Thus, such devices sometimes include a thermostatically operated safety switch in the exhaust stack or draft diverter to sense the resultant high temperature condition existing in the exhaust ducting.
The arrangement described in U.S. Pat. No. 4,039,123 includes a thermostatic switch to interrupt the energization of the automatic flue damper motor which allows a spring to open the damper. However, this still allows continued operation of the burner, and the stuck main gas valve or other failure would not promptly come to the attention of those operating or observing operation of the furnace.
In addition, the opening of the damper cools the switch upon allowing reenergization of the damper motor such that a cycling of the actuator could take place all while the failure of the main gas valve goes undetected.
Temperature sensors associated with the exhaust flue ducting and hence the draft diverter inlet opening present difficulties even though the diverter opening is theoretically a good location to sense blockage of the flue damper and abnormally high temperatures inasmuch as the spillage of combustion gases provides a rapidly developed high temperature condition.
However, the flow pattern through the diverter opening of such combustion gases due to the relatively low volume of combustion gases relative to the volume of inducted air is such that the flow of exhaust gases will not be evenly distributed across the opening of the draft diverter. That is to say, the high temperature condition may be localized at some portion of the draft diverter openings. Accordingly, a sensor which is discretely located at a point within the opening must be located at the particular region whereat the combustion gases tend to exit. This requires tedious flow testing of the system at installation, requiring a skilled service technician to carry it out.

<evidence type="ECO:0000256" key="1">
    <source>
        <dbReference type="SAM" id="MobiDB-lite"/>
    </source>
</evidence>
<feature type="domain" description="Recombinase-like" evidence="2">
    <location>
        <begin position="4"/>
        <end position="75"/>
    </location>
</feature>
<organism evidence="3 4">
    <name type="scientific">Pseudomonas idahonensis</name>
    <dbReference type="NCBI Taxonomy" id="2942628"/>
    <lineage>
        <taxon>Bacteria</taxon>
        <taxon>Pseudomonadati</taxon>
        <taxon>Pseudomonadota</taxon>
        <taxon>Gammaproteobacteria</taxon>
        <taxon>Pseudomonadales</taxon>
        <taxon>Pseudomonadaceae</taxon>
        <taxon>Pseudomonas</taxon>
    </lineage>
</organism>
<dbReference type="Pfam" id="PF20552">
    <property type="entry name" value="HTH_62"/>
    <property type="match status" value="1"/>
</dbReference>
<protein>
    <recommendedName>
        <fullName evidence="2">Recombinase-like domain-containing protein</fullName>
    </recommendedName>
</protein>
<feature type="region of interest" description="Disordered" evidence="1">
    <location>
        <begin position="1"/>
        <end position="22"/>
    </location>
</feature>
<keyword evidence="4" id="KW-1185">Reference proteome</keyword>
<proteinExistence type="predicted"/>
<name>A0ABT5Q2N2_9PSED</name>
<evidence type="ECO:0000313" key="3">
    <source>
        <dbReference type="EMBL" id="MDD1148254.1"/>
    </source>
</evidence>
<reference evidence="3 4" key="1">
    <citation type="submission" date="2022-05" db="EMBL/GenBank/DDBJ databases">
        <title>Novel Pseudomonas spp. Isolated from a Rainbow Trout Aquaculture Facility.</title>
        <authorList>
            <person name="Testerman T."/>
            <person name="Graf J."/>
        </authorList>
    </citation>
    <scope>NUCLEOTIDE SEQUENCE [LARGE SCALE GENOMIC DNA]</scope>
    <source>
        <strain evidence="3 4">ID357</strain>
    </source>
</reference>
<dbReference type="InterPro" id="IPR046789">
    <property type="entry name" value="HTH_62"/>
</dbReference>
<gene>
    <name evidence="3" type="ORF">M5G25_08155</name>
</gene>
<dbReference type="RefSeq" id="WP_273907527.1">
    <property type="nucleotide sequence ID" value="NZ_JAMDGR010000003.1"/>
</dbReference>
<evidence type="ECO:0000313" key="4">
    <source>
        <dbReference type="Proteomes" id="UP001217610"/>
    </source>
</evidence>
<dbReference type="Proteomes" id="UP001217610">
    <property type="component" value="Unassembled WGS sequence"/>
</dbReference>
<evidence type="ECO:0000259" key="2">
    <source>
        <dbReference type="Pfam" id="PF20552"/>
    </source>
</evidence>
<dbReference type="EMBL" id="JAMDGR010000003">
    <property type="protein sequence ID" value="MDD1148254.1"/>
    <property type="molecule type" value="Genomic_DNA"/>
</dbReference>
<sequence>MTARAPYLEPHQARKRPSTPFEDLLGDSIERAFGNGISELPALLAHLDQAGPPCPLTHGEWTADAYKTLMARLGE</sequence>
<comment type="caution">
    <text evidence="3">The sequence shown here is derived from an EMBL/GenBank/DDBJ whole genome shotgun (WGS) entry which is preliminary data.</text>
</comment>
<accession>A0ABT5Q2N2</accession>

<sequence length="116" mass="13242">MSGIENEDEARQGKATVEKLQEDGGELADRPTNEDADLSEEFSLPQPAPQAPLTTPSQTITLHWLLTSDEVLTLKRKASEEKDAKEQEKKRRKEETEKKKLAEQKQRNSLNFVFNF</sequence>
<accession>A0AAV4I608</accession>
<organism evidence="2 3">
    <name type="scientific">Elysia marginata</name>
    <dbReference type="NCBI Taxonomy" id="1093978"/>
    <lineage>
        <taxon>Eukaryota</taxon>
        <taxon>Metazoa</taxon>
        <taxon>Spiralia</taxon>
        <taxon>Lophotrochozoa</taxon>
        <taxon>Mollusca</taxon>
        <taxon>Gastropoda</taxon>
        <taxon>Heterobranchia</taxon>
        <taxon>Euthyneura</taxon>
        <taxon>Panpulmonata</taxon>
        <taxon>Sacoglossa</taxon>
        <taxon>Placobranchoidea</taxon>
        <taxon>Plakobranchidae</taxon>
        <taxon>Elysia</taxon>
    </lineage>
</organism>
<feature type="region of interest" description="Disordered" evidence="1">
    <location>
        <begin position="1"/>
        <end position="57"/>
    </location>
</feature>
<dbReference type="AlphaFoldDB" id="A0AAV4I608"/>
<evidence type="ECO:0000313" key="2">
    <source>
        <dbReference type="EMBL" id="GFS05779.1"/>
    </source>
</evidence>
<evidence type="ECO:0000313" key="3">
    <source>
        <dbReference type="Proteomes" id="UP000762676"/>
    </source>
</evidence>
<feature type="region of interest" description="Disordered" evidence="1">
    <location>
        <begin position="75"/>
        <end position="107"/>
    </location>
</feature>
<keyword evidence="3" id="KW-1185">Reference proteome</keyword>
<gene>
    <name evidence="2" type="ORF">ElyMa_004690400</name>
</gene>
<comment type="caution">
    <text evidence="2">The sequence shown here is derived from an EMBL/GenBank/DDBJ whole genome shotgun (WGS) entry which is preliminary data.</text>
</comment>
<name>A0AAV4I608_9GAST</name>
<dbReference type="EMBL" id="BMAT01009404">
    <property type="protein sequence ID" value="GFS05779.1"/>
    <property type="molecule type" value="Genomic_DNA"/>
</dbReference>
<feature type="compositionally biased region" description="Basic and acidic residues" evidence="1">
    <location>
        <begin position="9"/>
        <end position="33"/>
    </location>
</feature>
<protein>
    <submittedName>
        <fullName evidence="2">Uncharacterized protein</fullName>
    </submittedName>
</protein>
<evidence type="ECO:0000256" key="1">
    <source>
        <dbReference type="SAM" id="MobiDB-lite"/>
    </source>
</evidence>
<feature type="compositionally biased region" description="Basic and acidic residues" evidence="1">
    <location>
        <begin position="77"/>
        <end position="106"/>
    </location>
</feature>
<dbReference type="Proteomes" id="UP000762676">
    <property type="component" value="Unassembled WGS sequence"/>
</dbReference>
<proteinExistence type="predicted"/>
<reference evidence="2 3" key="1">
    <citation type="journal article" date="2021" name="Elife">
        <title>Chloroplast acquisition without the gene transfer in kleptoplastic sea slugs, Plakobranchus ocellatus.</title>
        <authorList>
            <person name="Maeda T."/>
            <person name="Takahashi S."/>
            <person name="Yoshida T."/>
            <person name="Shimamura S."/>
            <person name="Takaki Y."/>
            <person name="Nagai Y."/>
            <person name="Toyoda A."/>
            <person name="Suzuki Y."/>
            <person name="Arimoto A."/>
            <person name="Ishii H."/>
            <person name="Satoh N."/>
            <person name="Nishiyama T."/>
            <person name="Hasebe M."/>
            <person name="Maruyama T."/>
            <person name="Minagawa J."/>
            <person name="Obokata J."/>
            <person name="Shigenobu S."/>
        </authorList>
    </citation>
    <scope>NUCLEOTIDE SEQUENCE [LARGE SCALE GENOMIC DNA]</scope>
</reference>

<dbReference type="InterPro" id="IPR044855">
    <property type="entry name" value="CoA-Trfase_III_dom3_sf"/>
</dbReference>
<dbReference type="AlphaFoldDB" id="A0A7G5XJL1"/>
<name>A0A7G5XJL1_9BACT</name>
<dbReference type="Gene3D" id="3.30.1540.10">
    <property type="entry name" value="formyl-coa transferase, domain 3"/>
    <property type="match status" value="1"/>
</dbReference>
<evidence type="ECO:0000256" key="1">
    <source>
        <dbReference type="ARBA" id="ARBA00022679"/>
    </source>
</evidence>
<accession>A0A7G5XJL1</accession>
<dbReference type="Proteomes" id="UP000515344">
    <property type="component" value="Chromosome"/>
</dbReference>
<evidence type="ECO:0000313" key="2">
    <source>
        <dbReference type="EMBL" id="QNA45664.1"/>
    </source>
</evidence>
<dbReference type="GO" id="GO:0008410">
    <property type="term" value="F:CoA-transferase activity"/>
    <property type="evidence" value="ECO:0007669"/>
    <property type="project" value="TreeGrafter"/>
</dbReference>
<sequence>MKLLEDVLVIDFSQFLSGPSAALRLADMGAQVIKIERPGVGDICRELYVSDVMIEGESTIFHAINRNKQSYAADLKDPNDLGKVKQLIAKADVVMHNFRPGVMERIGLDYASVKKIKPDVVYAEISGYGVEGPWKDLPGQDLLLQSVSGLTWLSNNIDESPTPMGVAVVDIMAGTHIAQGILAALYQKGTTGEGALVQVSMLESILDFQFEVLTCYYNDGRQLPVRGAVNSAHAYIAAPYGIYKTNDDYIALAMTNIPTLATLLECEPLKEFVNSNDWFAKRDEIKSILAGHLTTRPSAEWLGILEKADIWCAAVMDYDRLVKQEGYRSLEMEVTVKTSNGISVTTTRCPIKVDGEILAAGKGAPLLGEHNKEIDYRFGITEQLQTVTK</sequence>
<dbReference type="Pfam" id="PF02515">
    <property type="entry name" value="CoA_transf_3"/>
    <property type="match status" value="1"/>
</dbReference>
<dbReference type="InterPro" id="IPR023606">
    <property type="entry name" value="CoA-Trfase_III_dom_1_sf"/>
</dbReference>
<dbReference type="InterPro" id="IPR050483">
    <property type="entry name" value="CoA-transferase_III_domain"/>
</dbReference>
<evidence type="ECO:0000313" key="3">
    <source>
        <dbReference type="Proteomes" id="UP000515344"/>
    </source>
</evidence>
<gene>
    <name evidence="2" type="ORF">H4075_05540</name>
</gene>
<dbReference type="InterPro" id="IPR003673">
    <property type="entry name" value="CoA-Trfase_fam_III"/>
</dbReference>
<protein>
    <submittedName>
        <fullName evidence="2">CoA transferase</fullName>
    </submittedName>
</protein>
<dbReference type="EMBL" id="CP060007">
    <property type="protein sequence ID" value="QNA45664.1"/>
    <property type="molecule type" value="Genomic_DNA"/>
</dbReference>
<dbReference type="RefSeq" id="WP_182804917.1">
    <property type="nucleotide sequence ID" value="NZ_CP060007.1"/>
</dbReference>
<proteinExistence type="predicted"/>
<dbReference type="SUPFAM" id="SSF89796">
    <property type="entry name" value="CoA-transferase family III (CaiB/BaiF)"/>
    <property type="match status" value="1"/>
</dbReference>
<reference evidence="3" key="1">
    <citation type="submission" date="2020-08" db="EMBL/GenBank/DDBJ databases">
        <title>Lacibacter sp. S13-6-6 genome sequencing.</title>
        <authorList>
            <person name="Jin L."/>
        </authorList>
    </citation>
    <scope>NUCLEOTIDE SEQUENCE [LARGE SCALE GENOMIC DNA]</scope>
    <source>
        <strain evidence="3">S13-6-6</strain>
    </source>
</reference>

Another condition which may occur due to power failure or other malfunction is the operation of the burners without the air circulation blower being in operation. This causes overheating of the heat exchanger and excessive furnace temperatures. While combustion chamber temperature conditions have been sensed in prior art safety control arrangements, it is difficult to design sensor components to reliably distinguish between normal and abnormal temperature conditions.
While warm air plenum located sensors have been utilized in the past to detect this condition in a more reliable manner, they have relied on shutdown of the main gas valve to correct the situation. In some cases, the main gas valve failure is the cause of the problem and prevents correction of the condition.